REwatch: Using social media to foster a strong sense of community

2014-06-07T08:00:00Z 2014-06-09T10:47:07Z REwatch: Using social media to foster a strong sense of communityMichelle Krueger Times Columnist
June 07, 2014 8:00 am  • 

We’ve all enjoyed the commercial where “Offline Over-Sharer” Beatrice posts her vacation photos on her living room wall and “unfriends” the woman sitting on her couch who says, “That’s not how it works. That’s not how any of this works.”

Regardless of where they fall on the social media spectrum, baby boomers are embracing technology. In fact, people over the age of 65 are the fastest growing group on social media, according to the Pew Research Center’s Internet and American Life Project.

“In our first survey in March of 2000, only about a sixth of older Americans were using the Internet,” the group’s director Lee Rainie said on an NPR News broadcast in November of 2013. “Now it’s more than half. And the big milestone, the breakthrough came last year when more than 50 percent became Internet users.”

These days, seniors are using the Internet for much more than an email account. They are searching on Google and keeping in touch with family and friends on Facebook, Twitter and Skype. They are sharing their own personal style and favorite recipes on Pinterest and telling their stories in blogs.

In an effort to keep up with tech-savvy homeowners, Wilcox Communities is taking neighborhood building to a whole new virtual level.

On-site and now online, the residential development company emphasizes lifestyle and social interaction among its residents. Beyond designing beautiful homes and friendly neighborhoods aimed at creating a strong sense of community, the company is helping residents extend that same sense of community online by providing social networking sites devoted to each of its communities. These include the Courtyards at Pepper Creek and Villas at Vale Park in Valparaiso.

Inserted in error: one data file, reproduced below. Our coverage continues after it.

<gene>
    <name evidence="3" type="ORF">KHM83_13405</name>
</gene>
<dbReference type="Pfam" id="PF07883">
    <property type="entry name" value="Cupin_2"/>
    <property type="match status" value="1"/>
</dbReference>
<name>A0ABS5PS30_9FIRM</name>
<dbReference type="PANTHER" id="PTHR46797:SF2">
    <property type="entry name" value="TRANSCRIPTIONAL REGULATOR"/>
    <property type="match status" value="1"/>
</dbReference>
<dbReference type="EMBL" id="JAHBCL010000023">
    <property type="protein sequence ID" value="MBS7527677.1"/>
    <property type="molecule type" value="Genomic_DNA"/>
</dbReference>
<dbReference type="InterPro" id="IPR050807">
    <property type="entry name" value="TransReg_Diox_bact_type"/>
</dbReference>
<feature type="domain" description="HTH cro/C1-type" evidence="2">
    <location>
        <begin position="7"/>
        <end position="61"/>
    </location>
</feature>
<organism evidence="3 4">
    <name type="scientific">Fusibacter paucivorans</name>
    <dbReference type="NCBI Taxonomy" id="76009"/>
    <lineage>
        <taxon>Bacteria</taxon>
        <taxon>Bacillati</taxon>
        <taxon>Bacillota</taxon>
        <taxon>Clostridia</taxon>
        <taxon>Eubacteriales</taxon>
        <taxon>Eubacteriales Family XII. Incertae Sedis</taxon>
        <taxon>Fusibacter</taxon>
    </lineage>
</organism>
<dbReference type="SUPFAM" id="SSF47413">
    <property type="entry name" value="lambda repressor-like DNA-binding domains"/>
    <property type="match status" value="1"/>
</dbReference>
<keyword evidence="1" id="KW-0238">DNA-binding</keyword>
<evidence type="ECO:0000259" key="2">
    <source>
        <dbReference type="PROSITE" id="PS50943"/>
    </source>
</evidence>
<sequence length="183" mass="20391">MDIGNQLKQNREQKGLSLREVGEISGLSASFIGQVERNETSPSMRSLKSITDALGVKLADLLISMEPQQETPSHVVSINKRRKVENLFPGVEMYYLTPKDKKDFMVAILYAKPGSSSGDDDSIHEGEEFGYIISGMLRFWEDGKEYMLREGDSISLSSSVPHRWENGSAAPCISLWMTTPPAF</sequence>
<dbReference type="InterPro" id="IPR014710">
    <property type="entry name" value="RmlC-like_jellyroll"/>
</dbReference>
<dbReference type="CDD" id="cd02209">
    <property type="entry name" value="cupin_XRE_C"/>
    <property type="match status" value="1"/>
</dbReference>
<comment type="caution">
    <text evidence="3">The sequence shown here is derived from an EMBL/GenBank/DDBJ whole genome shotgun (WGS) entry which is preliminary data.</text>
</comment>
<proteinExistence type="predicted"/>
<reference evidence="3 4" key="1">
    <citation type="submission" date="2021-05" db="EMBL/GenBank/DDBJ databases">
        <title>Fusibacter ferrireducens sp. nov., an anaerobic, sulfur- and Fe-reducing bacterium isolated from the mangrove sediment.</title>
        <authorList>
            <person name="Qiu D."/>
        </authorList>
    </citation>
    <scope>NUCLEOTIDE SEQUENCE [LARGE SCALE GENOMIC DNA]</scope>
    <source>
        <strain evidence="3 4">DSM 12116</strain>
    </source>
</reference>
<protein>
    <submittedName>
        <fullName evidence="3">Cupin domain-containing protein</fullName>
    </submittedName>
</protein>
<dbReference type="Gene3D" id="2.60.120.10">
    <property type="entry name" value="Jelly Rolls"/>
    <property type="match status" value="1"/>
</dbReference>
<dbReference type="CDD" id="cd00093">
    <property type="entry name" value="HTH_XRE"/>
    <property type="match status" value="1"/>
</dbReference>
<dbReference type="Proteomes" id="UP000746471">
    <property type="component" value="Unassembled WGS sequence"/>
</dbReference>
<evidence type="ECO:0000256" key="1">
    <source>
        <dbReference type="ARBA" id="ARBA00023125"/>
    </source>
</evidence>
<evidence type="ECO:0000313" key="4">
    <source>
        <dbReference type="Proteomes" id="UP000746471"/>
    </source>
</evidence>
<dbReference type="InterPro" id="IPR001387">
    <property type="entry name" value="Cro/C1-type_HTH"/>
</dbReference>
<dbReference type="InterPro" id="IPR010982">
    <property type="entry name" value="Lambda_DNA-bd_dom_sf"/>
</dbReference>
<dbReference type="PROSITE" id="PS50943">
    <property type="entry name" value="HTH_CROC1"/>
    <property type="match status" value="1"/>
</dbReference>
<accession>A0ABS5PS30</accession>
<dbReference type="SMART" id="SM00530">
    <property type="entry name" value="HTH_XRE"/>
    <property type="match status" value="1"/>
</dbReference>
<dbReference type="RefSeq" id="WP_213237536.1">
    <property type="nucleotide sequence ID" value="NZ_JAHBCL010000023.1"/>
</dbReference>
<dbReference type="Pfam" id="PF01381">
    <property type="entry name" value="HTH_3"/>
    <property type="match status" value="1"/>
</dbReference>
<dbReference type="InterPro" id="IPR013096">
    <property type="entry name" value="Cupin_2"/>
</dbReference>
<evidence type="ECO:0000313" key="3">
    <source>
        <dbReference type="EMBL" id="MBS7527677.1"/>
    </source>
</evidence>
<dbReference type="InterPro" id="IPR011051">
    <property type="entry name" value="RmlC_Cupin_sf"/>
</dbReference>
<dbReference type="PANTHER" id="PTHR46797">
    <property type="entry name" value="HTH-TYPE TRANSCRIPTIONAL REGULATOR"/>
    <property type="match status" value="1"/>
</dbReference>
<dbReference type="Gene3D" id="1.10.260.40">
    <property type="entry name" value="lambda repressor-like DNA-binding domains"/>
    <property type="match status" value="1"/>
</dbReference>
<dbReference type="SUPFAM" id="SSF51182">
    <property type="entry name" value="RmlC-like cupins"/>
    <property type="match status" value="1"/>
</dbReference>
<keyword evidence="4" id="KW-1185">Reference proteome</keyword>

The decision to leverage individual community-based social networking sites came after Wilcox Communities noticed the power that social sites have for bringing residents together.

“We place a lot of emphasis on designing and building entire communities that help people interact with each other, and providing a way to engage in the online social space seemed like a natural complement to those goals,” said Leigh Nevers Wilcox VP of Sales and Marketing. “By offering social sites devoted to specific communities, residents have an opportunity to establish and maintain connections when and how it’s most convenient for them.”

Multiple scientific studies have emphasized the vital role social engagement plays in healthy aging, yet many older adults find making friends isn’t as easy as it was when they were younger. By designing its homes and communities based on lifestyle needs – from maintenance-free living to amenities such as clubhouses, pools and on-site fitness centers that promote social activity, Wilcox Communities can have a positive long-term effect on health, according to Nevers.

“In our younger years, we have lots of social interactions built in, and we’re encouraged on all fronts to ‘make friends,’” she explained. “As mature adults, it can be difficult to establish friendships, especially once the kids are grown. During our working years, we have demands from our careers that can prevent us from investing time into socializing, but once we retire and have more time, we may have fewer opportunities to create real bonds with other people. At Wilcox Communities, we want to make sure our residents have the tools in place to forge new friendships and build strong neighborhoods, and in today’s world, that means creating opportunities for social engagement online as well as within the actual community of home.”

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